David Houston, owner of Barney’s Beanery restaurants in Los Angeles, was forced to pay almost $1 million to settle an abusive class-action lawsuit regarding workers falsely claiming that they were unable to take legally mandated breaks. A similar lawsuit cost Joe Ramirez, owner of Pacific National Security in Culver City, $40,000, even though he, too, had done nothing wrong.
How big of an impact does California’s legal climate have? A recent study from NERA Economic Consulting found that Californians could save $5.2 billion in tort costs and the state could create between 115,000 and 320,000 jobs by improving its legal environment. In a state that has faced double-digit unemployment for years on end, creating that many jobs would be a game-changer.
And while the governor and California’s other leaders do not seem to agree, Californians as a whole certainly do. A recent poll found that approximately two-thirds of California voters believe the number of lawsuits filed against businesses or public entities in California has hurt the state’s economy, and 74 percent believe that enacting lawsuit reform is an important part of improving California’s business environment and attracting and keeping jobs.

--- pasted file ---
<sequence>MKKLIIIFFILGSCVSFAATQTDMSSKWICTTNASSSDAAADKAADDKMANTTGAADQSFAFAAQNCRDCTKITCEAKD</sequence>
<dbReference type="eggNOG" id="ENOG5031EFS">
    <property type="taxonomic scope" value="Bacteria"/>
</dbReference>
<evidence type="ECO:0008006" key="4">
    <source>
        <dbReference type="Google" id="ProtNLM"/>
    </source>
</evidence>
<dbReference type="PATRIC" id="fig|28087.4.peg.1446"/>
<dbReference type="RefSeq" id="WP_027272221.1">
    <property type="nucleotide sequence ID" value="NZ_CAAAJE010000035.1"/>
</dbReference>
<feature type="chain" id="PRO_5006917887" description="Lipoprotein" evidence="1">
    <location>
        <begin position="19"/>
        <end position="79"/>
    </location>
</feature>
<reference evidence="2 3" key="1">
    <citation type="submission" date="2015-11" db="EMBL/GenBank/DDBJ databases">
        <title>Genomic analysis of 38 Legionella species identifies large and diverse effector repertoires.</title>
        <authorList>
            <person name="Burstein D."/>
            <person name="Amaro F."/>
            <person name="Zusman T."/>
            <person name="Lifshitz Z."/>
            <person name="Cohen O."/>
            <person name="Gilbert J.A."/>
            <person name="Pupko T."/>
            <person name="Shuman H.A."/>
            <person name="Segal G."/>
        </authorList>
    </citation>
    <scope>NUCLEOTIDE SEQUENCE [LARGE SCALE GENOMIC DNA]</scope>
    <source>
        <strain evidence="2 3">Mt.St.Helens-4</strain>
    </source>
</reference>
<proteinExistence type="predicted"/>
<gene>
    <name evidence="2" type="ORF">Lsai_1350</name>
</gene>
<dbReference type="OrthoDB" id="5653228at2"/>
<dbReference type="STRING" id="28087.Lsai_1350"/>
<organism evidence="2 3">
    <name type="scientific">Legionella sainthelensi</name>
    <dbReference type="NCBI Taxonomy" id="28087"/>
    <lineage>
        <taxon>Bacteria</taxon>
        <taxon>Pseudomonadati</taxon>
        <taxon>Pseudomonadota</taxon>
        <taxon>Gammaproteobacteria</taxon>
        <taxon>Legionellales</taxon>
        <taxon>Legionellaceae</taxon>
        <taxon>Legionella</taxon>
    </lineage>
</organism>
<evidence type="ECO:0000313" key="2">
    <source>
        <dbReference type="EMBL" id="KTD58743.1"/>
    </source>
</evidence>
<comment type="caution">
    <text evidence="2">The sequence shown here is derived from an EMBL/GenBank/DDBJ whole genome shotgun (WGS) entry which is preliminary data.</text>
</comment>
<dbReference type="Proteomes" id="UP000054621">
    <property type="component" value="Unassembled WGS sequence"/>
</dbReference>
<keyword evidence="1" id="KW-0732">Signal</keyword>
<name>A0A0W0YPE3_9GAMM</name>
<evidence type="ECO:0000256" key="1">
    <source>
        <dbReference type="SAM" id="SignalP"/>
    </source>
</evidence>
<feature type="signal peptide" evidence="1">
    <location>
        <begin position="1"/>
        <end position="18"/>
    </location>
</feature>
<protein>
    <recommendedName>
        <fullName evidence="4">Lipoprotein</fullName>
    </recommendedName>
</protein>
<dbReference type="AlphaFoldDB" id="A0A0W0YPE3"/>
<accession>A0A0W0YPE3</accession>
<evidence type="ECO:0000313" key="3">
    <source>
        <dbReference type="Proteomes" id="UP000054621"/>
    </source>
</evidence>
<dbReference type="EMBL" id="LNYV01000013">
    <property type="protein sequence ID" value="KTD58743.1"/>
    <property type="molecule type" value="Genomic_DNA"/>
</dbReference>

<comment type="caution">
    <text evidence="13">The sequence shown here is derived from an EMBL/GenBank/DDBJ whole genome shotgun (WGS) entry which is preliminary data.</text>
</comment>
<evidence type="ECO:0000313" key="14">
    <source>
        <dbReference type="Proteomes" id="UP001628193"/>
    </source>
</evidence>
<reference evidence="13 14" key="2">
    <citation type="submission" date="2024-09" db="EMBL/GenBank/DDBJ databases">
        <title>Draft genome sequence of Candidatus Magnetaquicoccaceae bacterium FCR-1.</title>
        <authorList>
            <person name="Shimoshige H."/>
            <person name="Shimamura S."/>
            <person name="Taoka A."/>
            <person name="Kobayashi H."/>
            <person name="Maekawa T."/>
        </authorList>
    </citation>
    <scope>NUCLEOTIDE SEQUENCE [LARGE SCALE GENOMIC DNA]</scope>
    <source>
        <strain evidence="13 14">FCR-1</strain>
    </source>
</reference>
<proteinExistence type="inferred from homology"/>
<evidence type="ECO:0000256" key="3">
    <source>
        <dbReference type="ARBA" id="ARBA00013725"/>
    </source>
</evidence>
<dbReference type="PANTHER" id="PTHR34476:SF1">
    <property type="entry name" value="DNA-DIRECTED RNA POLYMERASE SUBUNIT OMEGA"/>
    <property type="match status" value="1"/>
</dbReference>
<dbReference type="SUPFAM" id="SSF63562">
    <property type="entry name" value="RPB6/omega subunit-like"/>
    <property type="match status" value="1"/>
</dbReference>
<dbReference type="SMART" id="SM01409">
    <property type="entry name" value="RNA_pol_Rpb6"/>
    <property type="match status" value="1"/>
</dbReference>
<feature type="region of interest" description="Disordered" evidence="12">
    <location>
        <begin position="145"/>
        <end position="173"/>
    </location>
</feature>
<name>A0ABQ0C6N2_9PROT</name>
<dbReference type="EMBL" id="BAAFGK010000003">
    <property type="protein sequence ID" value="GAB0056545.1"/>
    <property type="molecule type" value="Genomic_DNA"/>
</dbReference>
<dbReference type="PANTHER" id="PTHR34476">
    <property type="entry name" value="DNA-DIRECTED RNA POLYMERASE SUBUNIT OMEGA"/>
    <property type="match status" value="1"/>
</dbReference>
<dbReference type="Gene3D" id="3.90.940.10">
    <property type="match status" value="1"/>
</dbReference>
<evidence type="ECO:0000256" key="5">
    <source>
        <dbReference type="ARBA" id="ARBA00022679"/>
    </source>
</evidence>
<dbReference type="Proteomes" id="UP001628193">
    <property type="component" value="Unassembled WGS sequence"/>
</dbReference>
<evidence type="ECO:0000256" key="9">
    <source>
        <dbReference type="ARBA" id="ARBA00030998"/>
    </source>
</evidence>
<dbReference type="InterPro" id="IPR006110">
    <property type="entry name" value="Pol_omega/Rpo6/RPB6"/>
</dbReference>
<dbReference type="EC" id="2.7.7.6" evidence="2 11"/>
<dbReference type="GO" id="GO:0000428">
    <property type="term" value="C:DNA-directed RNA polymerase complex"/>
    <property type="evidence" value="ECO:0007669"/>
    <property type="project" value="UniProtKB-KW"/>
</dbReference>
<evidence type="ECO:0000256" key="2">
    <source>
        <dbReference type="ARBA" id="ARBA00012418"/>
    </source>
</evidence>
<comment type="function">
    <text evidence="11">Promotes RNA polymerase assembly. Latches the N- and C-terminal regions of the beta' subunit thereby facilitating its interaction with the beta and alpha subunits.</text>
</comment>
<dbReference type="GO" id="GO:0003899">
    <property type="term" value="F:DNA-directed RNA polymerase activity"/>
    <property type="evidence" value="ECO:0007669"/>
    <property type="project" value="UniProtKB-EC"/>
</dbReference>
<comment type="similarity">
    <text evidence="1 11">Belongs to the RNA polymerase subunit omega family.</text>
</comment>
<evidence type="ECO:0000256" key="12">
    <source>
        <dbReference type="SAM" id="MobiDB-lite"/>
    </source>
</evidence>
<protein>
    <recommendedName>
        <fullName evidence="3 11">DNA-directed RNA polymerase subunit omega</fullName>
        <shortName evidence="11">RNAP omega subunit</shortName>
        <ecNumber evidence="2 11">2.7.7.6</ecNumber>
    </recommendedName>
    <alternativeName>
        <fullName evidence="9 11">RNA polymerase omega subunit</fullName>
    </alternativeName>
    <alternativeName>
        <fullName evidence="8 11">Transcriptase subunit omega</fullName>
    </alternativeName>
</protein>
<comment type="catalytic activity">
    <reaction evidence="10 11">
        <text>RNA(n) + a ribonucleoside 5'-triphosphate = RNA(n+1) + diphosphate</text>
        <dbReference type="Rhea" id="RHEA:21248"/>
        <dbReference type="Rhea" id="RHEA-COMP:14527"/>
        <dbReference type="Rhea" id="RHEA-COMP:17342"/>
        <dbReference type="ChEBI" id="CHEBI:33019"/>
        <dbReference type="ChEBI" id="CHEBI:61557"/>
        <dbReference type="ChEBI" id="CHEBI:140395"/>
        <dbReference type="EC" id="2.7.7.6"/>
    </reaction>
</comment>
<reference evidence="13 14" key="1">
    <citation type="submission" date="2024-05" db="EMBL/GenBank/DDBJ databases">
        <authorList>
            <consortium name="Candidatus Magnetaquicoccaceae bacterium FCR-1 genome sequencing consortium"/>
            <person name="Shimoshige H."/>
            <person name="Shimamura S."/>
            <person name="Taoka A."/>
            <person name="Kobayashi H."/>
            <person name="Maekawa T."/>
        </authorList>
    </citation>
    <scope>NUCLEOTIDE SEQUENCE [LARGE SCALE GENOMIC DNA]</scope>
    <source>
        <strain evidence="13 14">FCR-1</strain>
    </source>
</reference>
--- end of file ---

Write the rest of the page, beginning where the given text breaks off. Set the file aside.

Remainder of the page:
Californians, especially small-business owners, are crying out for relief from the threat of abusive lawsuits. Yet Brown, when faced with an opportunity to acknowledge how the state’s policies hamstring small businesses and carve a new path forward, instead compared the situation to flatulence.
If California doesn’t pass legal reform soon, the next questions reporters might be asking Brown might not be why businesses might move to Texas, but why they did move.
Maryann Marino is the Southern California regional director for California Citizens Against Lawsuit Abuse.